was implemented to generate comparison databases, and predictions of this program at 0.1 MPa (14.5 psia) were evaluated with respect to those of ASHRAE RP-216 (Hyland and Wexler 1980). This report proved to be a very useful debugging (programming) debugging - The process of attempting to determine the cause of the symptoms of malfunctions in a program or other system. These symptoms may be detected during testing or use by real users.  aid since their tabulations include not only the virial coefficients and all properties but values of the various terms of each equation used in calculations. They are available at 10[degrees]C (5.55[degrees]F) intervals for temperatures of -100[degrees]C to 90[degrees]C (-148[degrees]F to 194[degrees]F) for 0.1 MPa (14.5 psia), -100[degrees]C to 150[degrees]C (-148[degrees]F to 302[degrees]F) for 0.5 MPa (72.5 psia), -100[degrees]C to 170[degrees]C (-148[degrees]F to 338[degrees]F) for 1.0 MPa (145.03 psia), and -100[degrees]C to 200[degrees]C (-148[degrees]F to 392[degrees]F) for 5.0 MPa (725.18 psia).

Percent error listings of the spreadsheet predictions of the saturated saturated /sat·u·rat·ed/ (sach´ah-rat?ed)
1. denoting a chemical compound that has only single bonds and no double or triple bonds between atoms.

2. unable to hold in solution any more of a given substance.
 mixture volume [], enthalpy [], and entropy [] at 0.1 MPa (14.5 psia), as compared with those of the ASHRAE report, are given in Table 1. From these results it may be concluded that our real gas model program may be used to generate reference values ref·er·ence values
A set of laboratory test values obtained from an individual or from a group in a defined state of health.
 of acceptable precision, since the maximum and minimum errors are 6.4 x [10.sup.-4%], and -1.09 x [10.sup.-3%]respectively.

Ideal Gas Model Predictions

Ideal gas model errors (100 x [ideal gas prediction - real gas value] / real gas value) are shown in Figures 1, 2, and 3. Figure 1 shows mixture volume error as a function of temperature for 75 and 101.325 kPa (10.87 and 14.695 psia). These results show that the ideal gas model predicts the air-water vapor mixture volume within the desired precision ([+ or -]0.2%).
Table 1. Spreadsheet Prediction Errors

                     Error, %

T, K    []  []  []

213.15    4.08E-04    5.55E-05    1.69E-04
223.15    4.71E-04   -7.15E-06   -2.28E-04
233.15    1.18E-04    1.63E-05   -3.20E-04
243.15    6.40E-04   -1.78E-04    3.27E-04
253.15    4.72E-04   -1.74E-04   -2.17E-04
263.15    6.25E-04   -8.91E-04   -1.09E-03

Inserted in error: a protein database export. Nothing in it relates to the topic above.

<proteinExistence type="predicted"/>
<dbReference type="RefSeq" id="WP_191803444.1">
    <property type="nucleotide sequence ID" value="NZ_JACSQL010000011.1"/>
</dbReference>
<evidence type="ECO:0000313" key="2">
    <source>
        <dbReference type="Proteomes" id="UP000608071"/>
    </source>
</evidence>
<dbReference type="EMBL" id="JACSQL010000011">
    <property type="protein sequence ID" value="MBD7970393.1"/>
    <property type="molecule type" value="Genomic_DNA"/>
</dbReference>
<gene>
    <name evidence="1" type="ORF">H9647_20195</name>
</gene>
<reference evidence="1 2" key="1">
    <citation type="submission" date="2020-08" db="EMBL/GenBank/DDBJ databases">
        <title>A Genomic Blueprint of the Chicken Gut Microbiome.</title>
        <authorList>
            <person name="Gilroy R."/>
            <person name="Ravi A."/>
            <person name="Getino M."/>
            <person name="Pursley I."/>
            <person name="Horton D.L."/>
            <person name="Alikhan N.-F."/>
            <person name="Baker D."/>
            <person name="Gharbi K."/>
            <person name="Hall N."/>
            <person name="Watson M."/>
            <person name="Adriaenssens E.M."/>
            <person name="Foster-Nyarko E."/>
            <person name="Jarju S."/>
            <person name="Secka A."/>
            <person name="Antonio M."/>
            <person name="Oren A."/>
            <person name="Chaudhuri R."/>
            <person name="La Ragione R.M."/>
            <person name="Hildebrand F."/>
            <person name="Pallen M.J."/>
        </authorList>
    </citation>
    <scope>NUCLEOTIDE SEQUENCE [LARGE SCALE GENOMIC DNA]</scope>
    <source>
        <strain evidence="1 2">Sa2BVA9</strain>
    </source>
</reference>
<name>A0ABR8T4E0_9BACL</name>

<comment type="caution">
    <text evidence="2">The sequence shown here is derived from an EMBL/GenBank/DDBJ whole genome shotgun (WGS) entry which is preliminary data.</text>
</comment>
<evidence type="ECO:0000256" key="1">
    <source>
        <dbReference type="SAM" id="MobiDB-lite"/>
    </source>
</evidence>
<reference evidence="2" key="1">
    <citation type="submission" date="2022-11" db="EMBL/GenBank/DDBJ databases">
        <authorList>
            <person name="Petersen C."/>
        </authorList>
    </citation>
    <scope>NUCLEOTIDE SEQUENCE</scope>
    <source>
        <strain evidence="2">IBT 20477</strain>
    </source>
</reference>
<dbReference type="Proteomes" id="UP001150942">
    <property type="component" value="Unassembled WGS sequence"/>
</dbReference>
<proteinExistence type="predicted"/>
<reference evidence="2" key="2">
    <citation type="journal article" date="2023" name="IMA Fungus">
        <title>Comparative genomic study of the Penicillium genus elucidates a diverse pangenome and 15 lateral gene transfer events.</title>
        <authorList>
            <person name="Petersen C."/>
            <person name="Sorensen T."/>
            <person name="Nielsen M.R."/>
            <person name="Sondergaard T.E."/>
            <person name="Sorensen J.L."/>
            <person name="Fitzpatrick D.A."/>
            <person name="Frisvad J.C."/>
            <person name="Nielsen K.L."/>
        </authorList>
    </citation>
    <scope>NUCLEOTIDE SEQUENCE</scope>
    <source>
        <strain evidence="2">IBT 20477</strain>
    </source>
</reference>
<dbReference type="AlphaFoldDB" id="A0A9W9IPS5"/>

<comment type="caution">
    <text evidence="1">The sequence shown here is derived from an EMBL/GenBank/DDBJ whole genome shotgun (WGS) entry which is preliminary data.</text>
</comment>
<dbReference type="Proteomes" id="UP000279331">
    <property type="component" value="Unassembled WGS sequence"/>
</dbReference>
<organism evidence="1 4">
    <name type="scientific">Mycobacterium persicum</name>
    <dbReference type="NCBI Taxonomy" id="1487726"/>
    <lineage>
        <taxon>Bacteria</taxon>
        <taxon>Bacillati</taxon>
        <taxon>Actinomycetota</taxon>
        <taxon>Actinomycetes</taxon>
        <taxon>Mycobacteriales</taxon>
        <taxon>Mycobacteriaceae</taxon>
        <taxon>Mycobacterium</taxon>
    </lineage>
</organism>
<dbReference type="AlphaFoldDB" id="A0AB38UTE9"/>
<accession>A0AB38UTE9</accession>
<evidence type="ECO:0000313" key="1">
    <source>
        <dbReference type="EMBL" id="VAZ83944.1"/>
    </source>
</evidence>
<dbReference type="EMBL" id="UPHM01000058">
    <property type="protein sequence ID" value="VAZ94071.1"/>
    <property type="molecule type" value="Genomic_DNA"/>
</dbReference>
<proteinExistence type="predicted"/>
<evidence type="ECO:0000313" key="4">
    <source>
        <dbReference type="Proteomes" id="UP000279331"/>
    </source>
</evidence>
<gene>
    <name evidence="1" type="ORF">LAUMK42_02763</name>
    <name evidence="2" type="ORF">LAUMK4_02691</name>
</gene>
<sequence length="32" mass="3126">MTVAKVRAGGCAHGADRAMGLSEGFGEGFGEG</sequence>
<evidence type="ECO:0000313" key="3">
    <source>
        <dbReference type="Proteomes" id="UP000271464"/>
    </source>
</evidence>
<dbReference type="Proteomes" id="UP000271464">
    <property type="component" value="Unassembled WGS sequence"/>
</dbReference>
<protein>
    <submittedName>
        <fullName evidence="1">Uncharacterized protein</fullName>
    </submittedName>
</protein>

273.15    5.24E-04   -5.18E-04    3.14E-04
283.15   -1.86E-04    3.65E-05    5.94E-05
293.15    3.24E-04   -3.75E-05   -4.41E-05
303.15    5.23E-04   -1.58E-04   -1.95E-04
313.15   -2.37E-05   -9.96E-05   -8.84E-05
323.15    9.23E-05   -1.06E-04   -1.05E-04
333.15   -5.29E-05   -4.25E-05   -5.09E-05
343.15   -1.62E-05   -7.27E-05   -7.47E-05


As shown in Figure 2, errors in enthalpy are very small for atmospheric pressure atmospheric pressure
 or barometric pressure

Force per unit area exerted by the air above the surface of the Earth. Standard sea-level pressure, by definition, equals 1 atmosphere (atm), or 29.92 in. (760 mm) of mercury, 14.70 lbs per square in., or 101.
 and low temperatures and then they become very large as enthalpy approaches zero. As pointed out by Gatley (2005) this is because absolute errors, which are small, are divided by the very small enthalpy values. Finally, as temperature goes up, enthalpy errors become bigger and go beyond the set precision objective. The same problem occurs for 75 kPa (10.87 psia) but with slightly greater errors.


Figure 3 shows that for entropy, although tendencies are similar, errors are larger and, therefore, we may conclude that this model does not meet our specified precision limit.


Correlation Objectives

The main objective was to develop simple yet accurate correlations to calculate the air-water vapor mixture properties v, h, and s. Early in the project we detected that restriction of the range was important and selected to encompass ASHRAE psychrometric charts for normal and low temperatures (No. 1 and 2) at sea level as well as the normal temperature charts for altitudes up to 2250 m (7282 ft) above sea level (No. 5, 6, and 7).